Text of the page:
Audiobook Review: Every Sky A Grave by Jay Posey
I received a review copy from the publisher. This does not affect the contents of my review and all opinions are my own.
Mogsy’s Rating (Overall): 4 of 5 stars
Genre: Science Fiction
Series: Book 1 of The Ascendance Series
Publisher: Simon & Schuster Audio (July 7, 2020)
Length: 12 hrs and 37 mins
It felt great to be reading Jay Posey again with Every Sky A Grave, and what a high-flying, super massive, electrifyingly ambitious novel it was. It’s no exaggeration to say there’s a bit of something for everyone in here, from epic adventures in space to daring feats of survival.
In this story, we follow Elyth, an agent of the galaxy’s peace-keeping order, the First House of the Ascendance. They’re also the custodians of great power, the Deep Language which was understood to control everything. And when a planet stepped out of line? That’s when the Ascendance would step in and rectify that.
When the book starts, Elyth has just been dispatched on a secret mission to a system to quash a threat of insurgence. A true believer of the Ascendance and their creed, she carried out her task, which is to use the magic of the Deep Language to essentially cause the planet’s untimely death. Pleased with her work, Elyth’s superiors next send her to Qel, where she will put her skills of subterfuge to good use, investigating a mysterious phenomenon that shouldn’t be possible.
Unfortunately for Elyth, nothing goes as planned. Her mission is compromised from the start as her ship crashes on the planet, and our protagonist is forced to get creative and improvise. The longer she persists, however, the more she begins to realize there is a lot to the Ascendance she has never thought to question before, while the strange presence on Qel continues to perturb her.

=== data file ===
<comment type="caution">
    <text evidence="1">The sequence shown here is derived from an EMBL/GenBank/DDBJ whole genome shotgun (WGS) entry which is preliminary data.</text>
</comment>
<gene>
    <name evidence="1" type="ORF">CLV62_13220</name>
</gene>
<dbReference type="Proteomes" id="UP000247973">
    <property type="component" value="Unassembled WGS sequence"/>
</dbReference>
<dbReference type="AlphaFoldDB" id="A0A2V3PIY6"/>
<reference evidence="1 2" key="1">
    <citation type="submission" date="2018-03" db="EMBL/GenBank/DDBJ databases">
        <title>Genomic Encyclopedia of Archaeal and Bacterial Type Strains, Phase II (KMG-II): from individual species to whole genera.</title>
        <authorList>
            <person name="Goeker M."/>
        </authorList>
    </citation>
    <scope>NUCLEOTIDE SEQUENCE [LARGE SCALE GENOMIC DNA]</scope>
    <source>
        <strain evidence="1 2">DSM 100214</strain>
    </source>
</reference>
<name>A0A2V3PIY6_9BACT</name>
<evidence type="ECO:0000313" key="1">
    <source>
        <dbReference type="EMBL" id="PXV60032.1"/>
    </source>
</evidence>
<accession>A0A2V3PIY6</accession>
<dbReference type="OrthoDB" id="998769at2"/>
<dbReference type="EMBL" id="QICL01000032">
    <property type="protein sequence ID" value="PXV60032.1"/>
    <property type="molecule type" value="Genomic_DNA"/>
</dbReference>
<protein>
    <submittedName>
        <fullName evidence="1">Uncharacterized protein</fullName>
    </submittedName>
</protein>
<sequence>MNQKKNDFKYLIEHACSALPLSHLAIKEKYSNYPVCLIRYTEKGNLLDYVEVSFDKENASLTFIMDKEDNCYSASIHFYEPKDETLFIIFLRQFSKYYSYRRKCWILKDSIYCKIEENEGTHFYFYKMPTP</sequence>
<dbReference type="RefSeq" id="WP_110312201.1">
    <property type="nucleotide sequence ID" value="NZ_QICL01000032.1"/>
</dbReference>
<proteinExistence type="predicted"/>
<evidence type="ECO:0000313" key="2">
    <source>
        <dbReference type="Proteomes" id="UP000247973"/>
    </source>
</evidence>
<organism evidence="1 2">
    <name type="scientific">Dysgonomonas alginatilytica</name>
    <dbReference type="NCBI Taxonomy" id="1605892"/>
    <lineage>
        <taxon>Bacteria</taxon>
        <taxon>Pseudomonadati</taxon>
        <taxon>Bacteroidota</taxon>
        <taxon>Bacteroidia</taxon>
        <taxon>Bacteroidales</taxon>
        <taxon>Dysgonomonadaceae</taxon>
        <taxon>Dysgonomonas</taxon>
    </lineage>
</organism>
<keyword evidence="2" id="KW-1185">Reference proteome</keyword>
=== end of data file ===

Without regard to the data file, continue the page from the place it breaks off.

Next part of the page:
First and foremost, I have to say I was completely blown away by the world building. Posey has pulled out all the stops when it comes to creating this universe where an all-powerful Deep Language forms the basis of everything that exists. While Every Sky A Grave is classified as science-fiction, there is a spellbinding quality to this concept that I think will make even fantasy readers feel at at home. And then there’s the sheer scope of the galaxy and the idea of a vast system of planets at your fingertips. The First House of the Ascendance, an all-female organization made up of agents like Elyth—experts in combat, stealth and manipulation—are both the arbiters and warriors of this network, bringing peace and stability throughout its reaches, no matter the cost.
And speaking of our protagonist, I was also intrigued by her evolution of her character. She’s fiercely independent and headstrong, beginning this story as a loyal agent of the Ascendance, completely devoted to her order and Paragon, its supreme matriarch. Elyth’s journey is thus an interesting one, and even when she is at her most stubborn and misguided, she remains a sympathetic lead. There’s also no denying her resourcefulness and quick thinking; this is someone who can make a quick grasp of a situation and act with urgency and confidence.
That said, I think as the story progressed, I wish we had a better understanding of the ways of the First House of the Ascendance as well as more about the Deep Language, particularly as the plot began involving more of its inner political conflicts and tensions. It grew a little confusing, causing the pace to slow considerably in certain sections in later parts of the book. It’s a shame, because I think greater clarity would have made bolstered many of Elyth’s decisions, or at the very least, given more weight to her gradual change of heart.
Still, I had a great time with Every Sky A Grave, despite some fogginess in the second half where the story suffered a bit of fraying at the ends. The world building and character development remained strong throughout, however, and overall I’m impressed with this solid opener to Jay Posey’s new Ascendance series. I look forward to the more with interest!
Audiobook Comments: I enjoyed passing the hours with the audiobook edition, narrated by Laurel Lefkow. I thought her reading gave energy and life to the prose, and her voice was also a good match for Elyth’s dialogue and inner thoughts. All in all, a good book that was easy and fun to listen to.